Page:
February 1, 2012 § Leave a comment
It’s been a couple days since I learned that public radio station KALW and I are one of the lucky ten teams to be chosen to work on the innovative Localore experiment. The news still hasn’t sunk in completely, but I’m thrilled to have the opportunity to push the envelope on the public media model! Thanks to the Association of Independents in Radio, the Corporation for Public Broadcasting, my associate producer Audrey Dilling, and of course, KALW for the support and vote of confidence. You can read the press release here, though do note that the name of the project will change slightly.
October 10, 2011 § Leave a comment
For the past year and a half, I’ve had the pleasure of working with Claire Schoen on a three-part radio documentary called “RISE: Climate Change and Coastal Communities.” In the second hour, we discover what keeps families at the water’s edge, despite warnings of sea level rise. Here’s a summary:
“Farmer Steve Mello and real estate developer T. Jack Foster have two things in common: climate change threatens the land they have made their life’s work and neither takes the threat seriously.
Steve Mello farms an island in the Delta. He inherited the farm from his father and intends to pass it on to his son. The Delta is comprised of sunken islands, protected by levees from the surrounding waters. Mello’s land on Tyler Island lies 20 feet below sea level. Without the levees, his farm will become a lake. But levees fail and need frequent repair. And with sea level rise from the Bay and snowpack melt from the rivers threatening to flood the Delta, this task gets steadily harder. Federal officials question whether maintaining Tyler Island’s levees is a wise use of tax dollars, Mello says he is not leaving come hell or high water.
T. Jack Foster Jr. heads a family dynasty. In the 1960s, he and his father created a planned community by diking, draining and filling San Francisco Bay wetlands. Today 30,000 people live in Foster City, which boasts parks, shopping malls and several corporate headquarters. But the fill used to turn wetlands into real estate brought the land just up to the current sea level. Foster City needs to be redesigned to protect it from flooding as the sea level rises, says architect Yumi Lee. Still, T. Jack Jr. isn’t worried. He says the levees surrounding the city can simply be built higher and higher.”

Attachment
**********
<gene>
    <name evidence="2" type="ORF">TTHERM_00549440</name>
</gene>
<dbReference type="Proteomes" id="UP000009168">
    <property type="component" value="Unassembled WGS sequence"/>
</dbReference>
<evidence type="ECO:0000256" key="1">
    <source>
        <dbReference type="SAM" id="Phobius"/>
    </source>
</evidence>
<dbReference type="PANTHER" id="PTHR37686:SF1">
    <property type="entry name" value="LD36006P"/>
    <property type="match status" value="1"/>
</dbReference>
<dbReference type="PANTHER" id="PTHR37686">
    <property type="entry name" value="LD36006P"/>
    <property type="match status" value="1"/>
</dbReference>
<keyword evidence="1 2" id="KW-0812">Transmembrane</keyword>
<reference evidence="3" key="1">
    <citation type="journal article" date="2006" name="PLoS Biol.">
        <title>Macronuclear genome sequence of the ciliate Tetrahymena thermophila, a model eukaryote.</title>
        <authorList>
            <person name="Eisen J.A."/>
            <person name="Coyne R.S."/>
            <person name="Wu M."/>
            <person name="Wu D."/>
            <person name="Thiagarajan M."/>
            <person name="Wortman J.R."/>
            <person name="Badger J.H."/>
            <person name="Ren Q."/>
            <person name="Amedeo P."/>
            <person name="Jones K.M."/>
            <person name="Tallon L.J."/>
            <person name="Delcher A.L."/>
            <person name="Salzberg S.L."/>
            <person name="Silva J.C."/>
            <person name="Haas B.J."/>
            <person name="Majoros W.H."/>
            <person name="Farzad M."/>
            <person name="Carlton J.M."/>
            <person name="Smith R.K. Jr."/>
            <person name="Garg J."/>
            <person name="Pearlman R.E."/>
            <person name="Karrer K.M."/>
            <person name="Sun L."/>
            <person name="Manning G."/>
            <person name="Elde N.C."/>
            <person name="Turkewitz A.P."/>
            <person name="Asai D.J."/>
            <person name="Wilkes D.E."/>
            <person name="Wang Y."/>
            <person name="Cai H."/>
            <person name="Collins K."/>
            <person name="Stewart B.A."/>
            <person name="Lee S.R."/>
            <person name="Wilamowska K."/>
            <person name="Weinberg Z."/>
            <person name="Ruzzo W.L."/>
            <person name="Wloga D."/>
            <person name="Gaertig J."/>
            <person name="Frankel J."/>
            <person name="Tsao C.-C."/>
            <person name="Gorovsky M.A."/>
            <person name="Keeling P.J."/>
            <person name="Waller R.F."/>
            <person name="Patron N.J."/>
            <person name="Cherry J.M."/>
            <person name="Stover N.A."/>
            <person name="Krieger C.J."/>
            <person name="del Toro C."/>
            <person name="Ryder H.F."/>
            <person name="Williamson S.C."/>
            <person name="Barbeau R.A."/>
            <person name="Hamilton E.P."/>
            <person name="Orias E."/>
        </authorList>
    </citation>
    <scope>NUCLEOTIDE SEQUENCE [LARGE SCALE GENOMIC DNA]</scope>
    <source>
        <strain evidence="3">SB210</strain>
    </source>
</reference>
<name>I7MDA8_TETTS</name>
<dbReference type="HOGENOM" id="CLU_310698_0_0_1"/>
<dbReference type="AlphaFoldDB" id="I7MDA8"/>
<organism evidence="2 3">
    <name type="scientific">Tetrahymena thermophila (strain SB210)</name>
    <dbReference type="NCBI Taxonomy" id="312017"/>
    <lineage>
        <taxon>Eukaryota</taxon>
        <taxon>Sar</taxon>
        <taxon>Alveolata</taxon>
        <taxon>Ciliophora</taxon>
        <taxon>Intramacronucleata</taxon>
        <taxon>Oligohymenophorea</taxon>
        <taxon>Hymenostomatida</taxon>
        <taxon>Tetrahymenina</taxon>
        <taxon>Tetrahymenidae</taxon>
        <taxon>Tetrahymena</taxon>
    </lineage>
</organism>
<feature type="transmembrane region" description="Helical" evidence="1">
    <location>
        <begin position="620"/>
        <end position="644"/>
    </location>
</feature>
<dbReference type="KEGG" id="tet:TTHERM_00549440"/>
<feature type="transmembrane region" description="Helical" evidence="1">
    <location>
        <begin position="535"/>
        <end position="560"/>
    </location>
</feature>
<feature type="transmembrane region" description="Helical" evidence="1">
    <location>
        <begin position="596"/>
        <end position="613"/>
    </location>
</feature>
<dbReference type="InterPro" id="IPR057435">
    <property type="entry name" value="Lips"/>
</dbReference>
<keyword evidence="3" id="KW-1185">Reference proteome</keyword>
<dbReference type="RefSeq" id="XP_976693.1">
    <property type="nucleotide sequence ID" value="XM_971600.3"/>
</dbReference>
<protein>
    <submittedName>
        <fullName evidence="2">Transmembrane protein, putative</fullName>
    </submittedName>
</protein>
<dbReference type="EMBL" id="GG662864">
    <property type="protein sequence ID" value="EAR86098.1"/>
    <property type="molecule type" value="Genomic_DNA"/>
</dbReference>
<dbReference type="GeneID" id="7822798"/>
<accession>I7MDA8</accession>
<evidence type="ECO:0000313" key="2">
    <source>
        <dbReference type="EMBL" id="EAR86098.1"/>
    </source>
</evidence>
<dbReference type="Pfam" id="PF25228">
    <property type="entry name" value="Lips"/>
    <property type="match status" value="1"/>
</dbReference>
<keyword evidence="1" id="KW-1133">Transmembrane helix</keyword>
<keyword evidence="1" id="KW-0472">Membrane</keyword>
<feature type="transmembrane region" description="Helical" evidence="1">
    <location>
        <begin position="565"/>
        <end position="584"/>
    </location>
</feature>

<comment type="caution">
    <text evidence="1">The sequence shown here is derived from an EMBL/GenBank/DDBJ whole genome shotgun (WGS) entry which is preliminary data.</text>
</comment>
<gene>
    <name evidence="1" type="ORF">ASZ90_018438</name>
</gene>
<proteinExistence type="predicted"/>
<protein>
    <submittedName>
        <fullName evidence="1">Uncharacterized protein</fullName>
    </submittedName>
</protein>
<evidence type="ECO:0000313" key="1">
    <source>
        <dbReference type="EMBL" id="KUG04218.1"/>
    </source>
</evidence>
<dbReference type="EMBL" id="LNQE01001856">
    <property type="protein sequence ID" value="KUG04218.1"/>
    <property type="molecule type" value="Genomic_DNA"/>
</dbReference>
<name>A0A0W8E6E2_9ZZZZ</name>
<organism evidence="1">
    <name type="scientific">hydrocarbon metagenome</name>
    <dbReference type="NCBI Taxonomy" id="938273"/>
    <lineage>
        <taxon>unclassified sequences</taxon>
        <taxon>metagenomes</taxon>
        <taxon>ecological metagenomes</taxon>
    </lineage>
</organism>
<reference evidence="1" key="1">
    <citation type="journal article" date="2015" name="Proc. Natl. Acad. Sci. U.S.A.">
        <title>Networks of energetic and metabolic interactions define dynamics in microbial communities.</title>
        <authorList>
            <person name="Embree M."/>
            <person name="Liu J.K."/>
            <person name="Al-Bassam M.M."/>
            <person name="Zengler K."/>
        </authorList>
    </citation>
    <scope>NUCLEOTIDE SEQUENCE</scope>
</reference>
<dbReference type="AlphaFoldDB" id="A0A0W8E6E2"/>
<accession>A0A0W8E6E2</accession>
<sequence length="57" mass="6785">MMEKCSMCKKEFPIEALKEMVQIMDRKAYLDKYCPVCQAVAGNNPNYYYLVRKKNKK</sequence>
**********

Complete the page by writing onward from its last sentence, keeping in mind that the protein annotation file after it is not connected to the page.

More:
Find out more and listen to all three parts of the documentary, the accompanying audio tours, and the multimedia web stories at the RISE website.
June 23, 2010 § Leave a comment
Images of suffocating, oil-drenched fish continue to pour in from the Gulf Coast, and while it’s easy to be moved to sympathy by the images, there’s a little-spoken irony behind the sentiment: we fully intended to kill these fish anyway.
Humans have a hunger for seafood, and it’s not hard to understand why. Rich in Omega-3 fatty acids and protein, with a relatively low calorie count, fish have gained the reputation of being something of a superfood: lowering heart disease, improving cholesterol levels and even making people smarter. The delicate flavor of fish is almost just an added bonus. To feed that global appetite, U.S. commercial fisheries caught over 8.5 billion pounds of seafood in 2008. That same year, Americans ate 16 pounds of seafood per capita. Both numbers were declines from the year before.